Musically, the city is known for country. But its true bedrock lies in hip-hop and soul. Just listen to any of the exciting up-and-comers working their way from the floorboards and hear not only the influence of Southern hip-hop and American soul, but their coalescence seamlessly stitched into something new.
In 2019, Chuck Indigo released a case-study on transcendental genre with iNDigo Café. The album – his third in as many years – is an exhibition of a young Nashville artist bending established sounds into his own spin on something altogether new. If anything feels most noteworthy and mentionable about the project, it’s its jarring switching of lanes. By the time the three-minute mark falls on iNDigo Café, a mellow-romantic ballad highlighted by both immersive rap verses and an addicting R&B hook (Mad Today), an intermissionary introduction to the album’s skit sub-plot, and the beginning of a hip-hop party anthem (Ugly) have all graced its presence. And everything about the stylistic multi-verse defining the album’s opening moments feels carefully curated. All are key and necessary components not only to understanding the project, but to appreciating Chuck Indigo’s artistry. So, as the album moves forward to its third track, Overtime featuring fellow Tennessee up-and-comer, Tim Gent, its stylistic coalescence between the high energy and the low; the hip-hop and the R&B, the silky and the hard-hitting; feels middle-grounded, outlined, and already defined. And that is a microcosm of what Nashville’s underground scenes are all about.
Earlier this year, Brian Brown – another figure of transcendent, boundless musical exploration – dropped an album that’s another example of the most professional, refined, experimental music coming from any underground scene in modern music. Brian Brown is a picture of range, community, and collaboration, and Journey is his dissertation on it all. From the moment the low-fidelity keystrokes open Come on In, there’s something – some things – familiar about its sound. A meditative, humorous hook concerned with closing the door so as not to let flies in; a quick dive into an homage to Brown’s chopped and screwed predecessors and contemporaries; a flow and twang as inescapable as it is addictive, lines up a sound equal parts Cilvia Demo, Bigtyme Way Slow’d & Tap’t, and Hustle & Flow Terrance Howard. It’s raw. It’s honest. It’s Southern. It’s Tennessee. It’s Brian Brown & it’s Nashville. And it’s a key example of just how uniquely distinguished Nashville’s young music scene is thanks to the collaborative effervescence of the city at a macro scale.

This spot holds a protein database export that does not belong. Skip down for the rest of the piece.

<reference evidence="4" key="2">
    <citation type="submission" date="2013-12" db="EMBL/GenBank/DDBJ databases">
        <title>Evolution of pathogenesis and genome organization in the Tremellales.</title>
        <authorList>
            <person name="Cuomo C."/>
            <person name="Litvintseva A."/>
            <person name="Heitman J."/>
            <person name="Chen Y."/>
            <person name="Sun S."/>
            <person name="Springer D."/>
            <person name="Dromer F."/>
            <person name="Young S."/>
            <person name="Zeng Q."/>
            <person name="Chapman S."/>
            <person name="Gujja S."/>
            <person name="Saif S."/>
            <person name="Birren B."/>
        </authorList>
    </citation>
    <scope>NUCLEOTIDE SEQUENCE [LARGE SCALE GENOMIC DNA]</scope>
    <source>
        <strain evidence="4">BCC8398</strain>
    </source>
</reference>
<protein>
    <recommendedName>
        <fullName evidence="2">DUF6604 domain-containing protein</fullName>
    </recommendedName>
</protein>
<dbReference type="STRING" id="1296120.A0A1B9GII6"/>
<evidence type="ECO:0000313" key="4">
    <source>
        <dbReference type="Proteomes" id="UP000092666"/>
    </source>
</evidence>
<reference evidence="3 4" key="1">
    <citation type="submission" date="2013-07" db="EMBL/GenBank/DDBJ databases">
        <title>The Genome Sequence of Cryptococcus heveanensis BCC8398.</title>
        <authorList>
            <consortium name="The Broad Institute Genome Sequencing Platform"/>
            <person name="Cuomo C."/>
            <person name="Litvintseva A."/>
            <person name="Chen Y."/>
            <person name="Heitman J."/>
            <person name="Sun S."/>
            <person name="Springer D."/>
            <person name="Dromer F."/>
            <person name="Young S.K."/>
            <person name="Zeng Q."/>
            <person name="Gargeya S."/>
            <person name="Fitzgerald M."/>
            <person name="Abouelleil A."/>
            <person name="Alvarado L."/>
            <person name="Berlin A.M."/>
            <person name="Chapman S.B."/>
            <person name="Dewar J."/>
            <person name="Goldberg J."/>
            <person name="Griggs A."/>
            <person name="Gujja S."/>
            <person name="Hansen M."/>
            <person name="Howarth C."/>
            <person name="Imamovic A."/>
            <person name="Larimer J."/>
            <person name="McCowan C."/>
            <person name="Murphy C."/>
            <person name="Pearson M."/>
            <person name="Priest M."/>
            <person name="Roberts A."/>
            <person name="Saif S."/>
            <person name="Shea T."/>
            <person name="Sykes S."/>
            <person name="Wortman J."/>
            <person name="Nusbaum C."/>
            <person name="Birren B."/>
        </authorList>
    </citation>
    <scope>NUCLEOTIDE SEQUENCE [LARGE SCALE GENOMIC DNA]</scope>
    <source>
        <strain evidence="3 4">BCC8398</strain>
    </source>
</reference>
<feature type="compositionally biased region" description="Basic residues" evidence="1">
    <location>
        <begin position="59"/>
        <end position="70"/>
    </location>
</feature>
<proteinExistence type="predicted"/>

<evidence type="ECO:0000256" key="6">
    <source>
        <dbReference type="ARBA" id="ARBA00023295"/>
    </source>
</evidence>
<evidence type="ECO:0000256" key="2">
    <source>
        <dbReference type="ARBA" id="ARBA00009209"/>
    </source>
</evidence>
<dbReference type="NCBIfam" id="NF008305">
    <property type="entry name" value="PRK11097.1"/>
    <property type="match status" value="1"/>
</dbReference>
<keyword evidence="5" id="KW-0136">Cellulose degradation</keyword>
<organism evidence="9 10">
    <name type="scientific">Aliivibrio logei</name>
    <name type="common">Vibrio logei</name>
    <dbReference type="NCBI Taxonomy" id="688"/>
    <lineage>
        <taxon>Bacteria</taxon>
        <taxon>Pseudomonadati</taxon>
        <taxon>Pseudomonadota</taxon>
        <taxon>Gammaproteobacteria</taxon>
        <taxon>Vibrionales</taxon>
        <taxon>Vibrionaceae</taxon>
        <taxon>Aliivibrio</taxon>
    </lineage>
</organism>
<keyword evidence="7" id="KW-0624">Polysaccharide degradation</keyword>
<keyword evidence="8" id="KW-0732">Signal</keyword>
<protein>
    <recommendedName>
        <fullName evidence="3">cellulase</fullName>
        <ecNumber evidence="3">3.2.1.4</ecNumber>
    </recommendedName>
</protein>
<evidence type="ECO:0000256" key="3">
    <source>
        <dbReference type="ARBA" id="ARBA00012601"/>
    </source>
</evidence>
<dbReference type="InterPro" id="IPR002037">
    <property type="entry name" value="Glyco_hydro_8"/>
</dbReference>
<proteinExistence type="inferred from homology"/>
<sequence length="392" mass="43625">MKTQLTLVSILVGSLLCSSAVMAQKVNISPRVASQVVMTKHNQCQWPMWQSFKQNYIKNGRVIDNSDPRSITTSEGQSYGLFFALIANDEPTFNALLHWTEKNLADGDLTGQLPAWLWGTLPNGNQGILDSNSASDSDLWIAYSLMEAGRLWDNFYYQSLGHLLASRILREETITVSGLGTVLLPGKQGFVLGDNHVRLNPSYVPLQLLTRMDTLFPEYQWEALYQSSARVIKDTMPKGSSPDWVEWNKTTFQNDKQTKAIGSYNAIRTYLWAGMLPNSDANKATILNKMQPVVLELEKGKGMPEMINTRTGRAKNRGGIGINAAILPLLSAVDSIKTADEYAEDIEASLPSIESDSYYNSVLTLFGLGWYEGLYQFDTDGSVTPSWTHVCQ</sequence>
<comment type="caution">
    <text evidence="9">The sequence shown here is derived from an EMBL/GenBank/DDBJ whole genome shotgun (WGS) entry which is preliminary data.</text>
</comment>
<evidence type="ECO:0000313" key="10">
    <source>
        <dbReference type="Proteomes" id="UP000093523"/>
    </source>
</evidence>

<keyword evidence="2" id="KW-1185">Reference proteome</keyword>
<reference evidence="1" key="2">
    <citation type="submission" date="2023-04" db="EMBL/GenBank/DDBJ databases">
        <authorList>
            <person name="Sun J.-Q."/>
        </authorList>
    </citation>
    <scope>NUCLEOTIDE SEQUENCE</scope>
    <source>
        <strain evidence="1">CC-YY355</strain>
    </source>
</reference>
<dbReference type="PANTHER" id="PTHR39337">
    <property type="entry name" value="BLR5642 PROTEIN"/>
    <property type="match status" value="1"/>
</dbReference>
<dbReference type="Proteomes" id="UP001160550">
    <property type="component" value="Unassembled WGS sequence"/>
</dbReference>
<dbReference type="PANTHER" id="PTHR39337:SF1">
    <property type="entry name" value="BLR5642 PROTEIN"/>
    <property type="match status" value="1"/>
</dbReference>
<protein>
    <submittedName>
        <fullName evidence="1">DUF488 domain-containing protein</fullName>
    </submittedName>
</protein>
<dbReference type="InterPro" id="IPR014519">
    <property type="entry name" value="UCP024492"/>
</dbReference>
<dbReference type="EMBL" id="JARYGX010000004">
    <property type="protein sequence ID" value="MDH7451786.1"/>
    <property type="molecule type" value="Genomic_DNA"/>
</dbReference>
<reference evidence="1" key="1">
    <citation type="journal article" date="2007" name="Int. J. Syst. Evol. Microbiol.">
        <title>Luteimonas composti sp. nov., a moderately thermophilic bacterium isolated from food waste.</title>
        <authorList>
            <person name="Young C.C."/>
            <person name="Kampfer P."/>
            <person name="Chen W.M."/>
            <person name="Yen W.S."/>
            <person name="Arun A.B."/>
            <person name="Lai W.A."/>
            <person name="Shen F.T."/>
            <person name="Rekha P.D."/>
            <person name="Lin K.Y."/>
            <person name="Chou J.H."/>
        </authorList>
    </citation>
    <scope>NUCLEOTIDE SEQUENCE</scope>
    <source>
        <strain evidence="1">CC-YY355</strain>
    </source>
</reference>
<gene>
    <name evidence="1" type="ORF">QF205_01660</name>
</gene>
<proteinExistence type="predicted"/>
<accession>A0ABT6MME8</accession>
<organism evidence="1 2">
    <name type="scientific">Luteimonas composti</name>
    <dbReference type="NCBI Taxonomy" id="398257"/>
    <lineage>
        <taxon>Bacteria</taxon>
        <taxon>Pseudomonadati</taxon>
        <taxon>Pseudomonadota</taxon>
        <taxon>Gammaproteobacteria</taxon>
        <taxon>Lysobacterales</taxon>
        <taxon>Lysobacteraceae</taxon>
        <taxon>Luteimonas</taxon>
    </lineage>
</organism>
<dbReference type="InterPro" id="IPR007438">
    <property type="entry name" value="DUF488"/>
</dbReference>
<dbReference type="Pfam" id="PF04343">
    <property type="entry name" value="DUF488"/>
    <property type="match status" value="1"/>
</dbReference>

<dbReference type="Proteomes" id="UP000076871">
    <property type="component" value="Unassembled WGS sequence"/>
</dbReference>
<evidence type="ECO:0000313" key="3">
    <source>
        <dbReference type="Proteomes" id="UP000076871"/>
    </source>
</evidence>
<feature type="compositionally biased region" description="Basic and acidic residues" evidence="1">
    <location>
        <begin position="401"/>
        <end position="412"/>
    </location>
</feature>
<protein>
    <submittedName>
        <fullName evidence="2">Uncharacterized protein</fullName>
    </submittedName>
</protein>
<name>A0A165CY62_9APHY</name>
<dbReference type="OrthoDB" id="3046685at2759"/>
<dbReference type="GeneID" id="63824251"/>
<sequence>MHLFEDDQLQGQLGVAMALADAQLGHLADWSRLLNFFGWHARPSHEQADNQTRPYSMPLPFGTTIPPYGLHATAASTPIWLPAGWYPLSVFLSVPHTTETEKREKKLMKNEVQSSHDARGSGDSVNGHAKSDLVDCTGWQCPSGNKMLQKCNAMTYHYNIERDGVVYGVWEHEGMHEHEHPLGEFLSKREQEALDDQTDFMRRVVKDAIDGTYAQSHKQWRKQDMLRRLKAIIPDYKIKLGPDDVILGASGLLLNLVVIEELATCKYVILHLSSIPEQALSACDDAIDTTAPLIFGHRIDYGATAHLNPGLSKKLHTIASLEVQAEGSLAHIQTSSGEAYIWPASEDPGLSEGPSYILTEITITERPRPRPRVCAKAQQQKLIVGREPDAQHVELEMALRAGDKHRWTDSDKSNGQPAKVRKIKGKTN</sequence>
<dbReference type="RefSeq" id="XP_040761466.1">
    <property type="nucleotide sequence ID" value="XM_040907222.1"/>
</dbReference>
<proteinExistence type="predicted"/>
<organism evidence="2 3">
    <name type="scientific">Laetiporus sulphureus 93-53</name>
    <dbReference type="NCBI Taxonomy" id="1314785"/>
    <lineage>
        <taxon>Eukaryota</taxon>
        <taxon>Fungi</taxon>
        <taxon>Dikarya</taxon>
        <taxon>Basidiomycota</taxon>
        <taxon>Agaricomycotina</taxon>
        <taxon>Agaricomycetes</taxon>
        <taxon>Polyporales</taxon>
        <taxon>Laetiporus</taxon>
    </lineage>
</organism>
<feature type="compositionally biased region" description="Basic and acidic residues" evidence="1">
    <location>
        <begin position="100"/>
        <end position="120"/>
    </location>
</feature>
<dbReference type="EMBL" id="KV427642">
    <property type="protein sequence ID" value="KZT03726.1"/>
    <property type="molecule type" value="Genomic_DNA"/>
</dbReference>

“You know the saying ‘it takes a village’ right? Well, that’s Nashville in a nutshell. Growing up here, everybody watched out for everybody. Hell, I come from the time where ya folk gave other authoritative figures the right to punish ya if you acted out in church & shit, lol. So, when we see our own in a position/space that’s lesser than where we see them or expect them to be, it’s nun for us to lend a helping hand & that’s exactly what took place with the tornado. The streets that got hit, there’s childhood memories attached to those. Folk, family still reside in those areas. Gotta reach back to move forward sometimes & I hope that, not only, we learned sum’n from it, but I hope this isn’t a one-off thing neither. It’s sum’n we should be doing as often as we can because our people were still in these same streets before disaster struck. Even still, I’m glad we were able to come together & show the true essence & spirit of the Ville for a moment.”
Rapper // Singer // Recording Artist
Fashionably, the city operates in the same communal way. Destroyed by the tornadoes, Music City Vintage – a local vintage shop – had been collaborating with local musicians and creative collaborators for photo shoots and cross-creative promotions in the months leading up to the disaster. And, in the wake of the tornadoes, the creative community is returning the favor, aiding in the clean-up process and doing what they can to get Music City Vintage back on their feet.
“Nashville is a huge melting pot of so many different types of people that bring all types of flavor to the community! We have been growing at an extremely huge rate and so many other cities are starting to notice. Back in the day, you would hear so people say, “I can’t wait to leave Nashville” or “I’m moving to ATL because Nashville got nothing to do”. As time has went on, you hear less and less people say that. I believe the reason for that is because Nashville is creating its own identity and so many creative people are lifting each other to do better! The scene here is like a snowball effect and we’re just halfway down the hill. No telling where it will go but all I know is we will continue to support one another as a family like we’ve done with the recent natural disaster that just hit. So many people came out and helped their neighbors without anyone even asking for help. People just showed up and said how can we help. It’s amazing to know that so many people have each other’s back here in Nashville in their time of need. Our business was affected by the tornado and was completely wiped out. We arrived to the scene at 7:00am with friends already there ready to assist and getting rid of looters. We didn’t hit anyone up when we heard the news or nothing. People just came out and helped in our time of need. I’ve been seeing this thrown around quite a bit this week, but it is very true. We are truly #nashvillestrong”
Owner, Music City Vintage
At a more individual level, Justin Causey – Operations Manager of local creative conglomerate, BlackCity – released an independent Nike model late in 2019. Wholly focused on community, creativity, and how to use the two together in a never-ending cycle of aid and art, Causey is representative of the power of the individual in Nashville, where no individual is really ever on their own, and where under the influence of constant collaboration and mutual growth, he has been able to do even more than his already wide-ranging creative palette would have led to.